Troll's Tale

One morning Ottilia went out exploring before sunrise, and wouldn't you know it she ran straight into a troll. Ragnarr was its name, and he didn't like Ottilia or her family; in fact, he didn't care for anyone. Seeing the young girl coming up the path, Ragnarr started yelling about grinding her bones and causing it to rain fire from heaven and other usual troll stuff. 

Ottilia placed her hands on her hips, cocked her head to the right, and in a loud thundering voice, said: "Ah, get over it, Ragnarr, go home before I call the giants on you." Ragnarr lowered his head then shuffled off to his cave, mumbling about children not respecting the old ways, and maybe he should move to icy Sveldar to catch gulp fish with his uncle. Ottilia shook her head and felt a little sorry for the troll, but she thought it best to let things be.

The next day Ottilia pack herself a snack of bread and goat cheese to enjoy on the mountain while she gathered wildflowers. To reach the trail leading to the peaks, one must cross two wooden bridges. The first spanned a small brook and was surrounded by lovely Ivy. Going to the bridge's middle, Ottilia climbed on the railing to gazed at the sparkling water below. The morning turned to noon, so the girl hurried on up the path to the next bridge.

Approaching carefully, the child tiptoed across the wooden planks. Unlike the first bridge, the second was not a pleasant sight to see for under its great span lived a foul troll. His bad temper and cruelty were well known throughout the village, especially his heat for noisy travelers. 

If one was careful and cross the bridge quietly, the troll left you be on your way. However, if you stumble saying or worse whistled, the creature would Billow so loud the bridge would shake. Once a goat herd tried to lead his animals across, after only the second animal's tap-tap on the wooden planks, the monster snatched it up and swallowed it whole. 

Ottilia made her way carefully over the decaying planks until she was in the middle. Curious, she chanced a peek over the edge in hopes of spying the troll. Gunnar the Foul as the troll was locally known set picking fleas from his feet and wondering why his life was so bad. He never chose this spot with its pesky insects and howling wind, it belonged to his father. After some evil goats viciously attacked, causing him to fall into the river below, Gunnar was required by tradition to serve in his father's stead.

The child is long, and hard I could not see the foul beast in the shadows below. Satisfied with her attempt Ottilia set away from the edge and right onto a rotting timber. As the wood shattered under her weight, it produced a resounding crack that echoed through the cold mountain air. Almost immediately, there was a howling of anger. Before the child could take two steps toward the safety of the bridge's edge, she was face-to-face with Gunnar.

"How dare you come to destroy my bridge, who do you think you are?" Billowed the troll. "No one important kind, sir," spoke the child. It was the words kind sir that caught the troll's attention, he was called many things but never kind. "I should pull off an arm or maybe a leg then toss you over the edge to the river below," continued the beast.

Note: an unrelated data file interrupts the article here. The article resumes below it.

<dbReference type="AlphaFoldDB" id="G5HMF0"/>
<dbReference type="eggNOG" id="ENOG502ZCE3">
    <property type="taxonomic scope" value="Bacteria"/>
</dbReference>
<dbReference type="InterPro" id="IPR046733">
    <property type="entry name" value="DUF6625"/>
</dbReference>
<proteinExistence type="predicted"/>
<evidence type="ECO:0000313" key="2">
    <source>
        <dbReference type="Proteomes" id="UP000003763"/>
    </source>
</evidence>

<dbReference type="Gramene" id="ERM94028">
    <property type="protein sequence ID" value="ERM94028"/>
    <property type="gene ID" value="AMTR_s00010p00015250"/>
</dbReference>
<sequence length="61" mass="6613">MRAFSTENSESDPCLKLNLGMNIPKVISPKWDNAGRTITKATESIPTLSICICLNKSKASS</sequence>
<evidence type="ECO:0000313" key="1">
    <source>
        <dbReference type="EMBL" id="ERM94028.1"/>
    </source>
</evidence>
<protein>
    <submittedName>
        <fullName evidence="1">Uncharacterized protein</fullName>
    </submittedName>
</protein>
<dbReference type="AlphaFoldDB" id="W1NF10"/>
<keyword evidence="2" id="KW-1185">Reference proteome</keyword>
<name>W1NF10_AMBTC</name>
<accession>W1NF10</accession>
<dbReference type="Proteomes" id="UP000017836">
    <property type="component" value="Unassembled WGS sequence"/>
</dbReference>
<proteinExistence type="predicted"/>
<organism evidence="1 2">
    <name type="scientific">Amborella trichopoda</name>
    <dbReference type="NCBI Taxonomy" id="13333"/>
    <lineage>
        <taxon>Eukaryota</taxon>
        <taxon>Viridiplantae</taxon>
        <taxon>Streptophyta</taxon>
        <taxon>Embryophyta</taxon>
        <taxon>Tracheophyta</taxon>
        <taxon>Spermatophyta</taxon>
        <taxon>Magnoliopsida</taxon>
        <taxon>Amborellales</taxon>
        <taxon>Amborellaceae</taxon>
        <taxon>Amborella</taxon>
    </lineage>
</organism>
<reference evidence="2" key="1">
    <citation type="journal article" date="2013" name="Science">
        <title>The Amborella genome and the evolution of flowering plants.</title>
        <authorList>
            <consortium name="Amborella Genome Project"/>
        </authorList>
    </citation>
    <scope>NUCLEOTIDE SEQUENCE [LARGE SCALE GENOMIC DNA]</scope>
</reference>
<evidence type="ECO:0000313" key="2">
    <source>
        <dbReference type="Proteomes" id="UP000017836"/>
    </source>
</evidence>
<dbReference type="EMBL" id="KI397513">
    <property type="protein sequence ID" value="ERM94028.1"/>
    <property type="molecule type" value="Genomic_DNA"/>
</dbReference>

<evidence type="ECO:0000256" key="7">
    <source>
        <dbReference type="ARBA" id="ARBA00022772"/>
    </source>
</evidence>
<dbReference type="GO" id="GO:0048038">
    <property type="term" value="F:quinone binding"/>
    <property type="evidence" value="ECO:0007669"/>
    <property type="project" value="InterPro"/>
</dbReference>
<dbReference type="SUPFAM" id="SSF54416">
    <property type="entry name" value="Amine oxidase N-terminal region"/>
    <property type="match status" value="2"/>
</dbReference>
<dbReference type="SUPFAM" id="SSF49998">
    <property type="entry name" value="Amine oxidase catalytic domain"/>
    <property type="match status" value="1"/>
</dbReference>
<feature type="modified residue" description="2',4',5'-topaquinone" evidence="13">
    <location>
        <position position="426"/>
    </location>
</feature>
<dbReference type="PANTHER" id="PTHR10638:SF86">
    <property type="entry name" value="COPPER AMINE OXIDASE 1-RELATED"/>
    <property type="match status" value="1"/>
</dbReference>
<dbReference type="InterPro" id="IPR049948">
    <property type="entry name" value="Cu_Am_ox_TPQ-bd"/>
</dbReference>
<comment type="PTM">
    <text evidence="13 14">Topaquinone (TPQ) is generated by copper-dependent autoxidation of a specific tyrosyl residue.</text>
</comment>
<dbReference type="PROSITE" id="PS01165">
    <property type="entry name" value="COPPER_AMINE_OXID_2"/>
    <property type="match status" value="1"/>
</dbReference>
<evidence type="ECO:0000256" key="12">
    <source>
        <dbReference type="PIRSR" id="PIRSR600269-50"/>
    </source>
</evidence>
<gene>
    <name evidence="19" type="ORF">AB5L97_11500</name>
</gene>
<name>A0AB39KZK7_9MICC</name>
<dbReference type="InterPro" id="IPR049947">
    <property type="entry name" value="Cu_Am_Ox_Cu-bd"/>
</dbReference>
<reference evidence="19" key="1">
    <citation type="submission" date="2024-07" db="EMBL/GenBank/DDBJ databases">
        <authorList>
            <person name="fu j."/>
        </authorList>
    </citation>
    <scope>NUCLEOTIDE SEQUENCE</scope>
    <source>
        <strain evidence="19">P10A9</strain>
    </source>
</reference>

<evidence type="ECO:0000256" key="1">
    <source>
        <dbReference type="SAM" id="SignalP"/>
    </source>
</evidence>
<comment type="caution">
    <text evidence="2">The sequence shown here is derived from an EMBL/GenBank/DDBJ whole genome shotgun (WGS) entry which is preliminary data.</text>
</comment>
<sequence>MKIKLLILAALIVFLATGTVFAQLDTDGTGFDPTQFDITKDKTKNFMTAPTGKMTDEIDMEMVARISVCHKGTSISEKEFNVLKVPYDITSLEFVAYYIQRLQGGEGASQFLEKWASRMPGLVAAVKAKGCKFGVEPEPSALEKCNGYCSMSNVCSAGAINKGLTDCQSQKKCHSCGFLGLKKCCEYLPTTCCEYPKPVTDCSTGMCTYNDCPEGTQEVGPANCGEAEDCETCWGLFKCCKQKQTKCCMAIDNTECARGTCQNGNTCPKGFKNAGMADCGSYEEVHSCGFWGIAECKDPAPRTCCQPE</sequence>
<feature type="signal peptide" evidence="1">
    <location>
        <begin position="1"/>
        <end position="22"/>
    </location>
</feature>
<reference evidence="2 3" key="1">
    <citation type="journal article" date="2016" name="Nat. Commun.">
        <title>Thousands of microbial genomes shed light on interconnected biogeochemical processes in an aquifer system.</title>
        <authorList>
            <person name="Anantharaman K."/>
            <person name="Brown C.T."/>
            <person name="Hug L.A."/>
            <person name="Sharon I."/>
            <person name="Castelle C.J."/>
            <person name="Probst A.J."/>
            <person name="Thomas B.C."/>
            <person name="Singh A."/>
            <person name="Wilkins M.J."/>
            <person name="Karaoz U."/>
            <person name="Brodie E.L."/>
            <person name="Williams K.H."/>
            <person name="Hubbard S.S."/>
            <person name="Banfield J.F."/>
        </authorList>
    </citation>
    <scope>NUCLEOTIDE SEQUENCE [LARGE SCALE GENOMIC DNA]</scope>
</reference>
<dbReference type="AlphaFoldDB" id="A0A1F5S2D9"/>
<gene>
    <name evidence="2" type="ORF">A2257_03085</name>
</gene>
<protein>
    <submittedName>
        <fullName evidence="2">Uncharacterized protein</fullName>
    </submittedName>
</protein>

Ottilia stood frozen with fear at her impending doom; her mind, however, did not freeze. Instead, she began to come up with a plan. Then in a firm and loud voice, the child declared, "I am the rock crusher, and squeezer and pain bringer, that's who if you must know."

"Crusher of rocks, you, or you could barely lift a pebble, let alone crush a rock," laughed the troll. The great beast laughed heartily, then his eyes narrowed on to the child, "Why do you think I would believe such a foolish story is that, do you take me for a fool?" Ottilia reached into her basket and pulled out the goat cheese. "Do you see this white rock? I will squeeze water from it, and then I shall do the same to your skull." Ottilia how old out the cheese before the creature and slowly squeezed it, at first a few drops felt then a gust of liquid spraying from the rock. The troll's eyes grew large as saucers then his mouth fell open, "You can't stop now I see I was mistaken not believing in your strength," stammered the troll. 

Now it was Ottilia who narrowed her eyes "What makes you think that I will stop, I'm just getting started and once I'm finished with this rock it's your turn," she said with a sly smile. Well, Gunnar was the one shaking in his shoes now." Please, Miss, I was only playing a joke," bro meekly. "You big ugly off. I don't like jokes now crawled back down where you came from, and if I see you when I return this afternoon, I might tear off a leg for good measure." The troll bowed low. "Forgive me, you just go about your business in old Gunnar here will go back to his home and not bother you anymore." Ottilia stamped her foot, which caused the troll to scurry over the edge and out of sight.

Soon she reached the sun-washed mountain tops, placed her basket down, removed the bread and cheese, and relaxed enjoying the day's pleasant breeze. "I should think that troll has learned his lesson well," Ottilia said to herself. She ate her fill, then napped until the sun slowly turn from yellow to red. 

On the way back home, she made sure to call out the troll's name and remind him of what lay in store if she should lay eyes on him again, but she never did no matter how many times she crossed the bridge or how loud. © Christopher Johnson 2021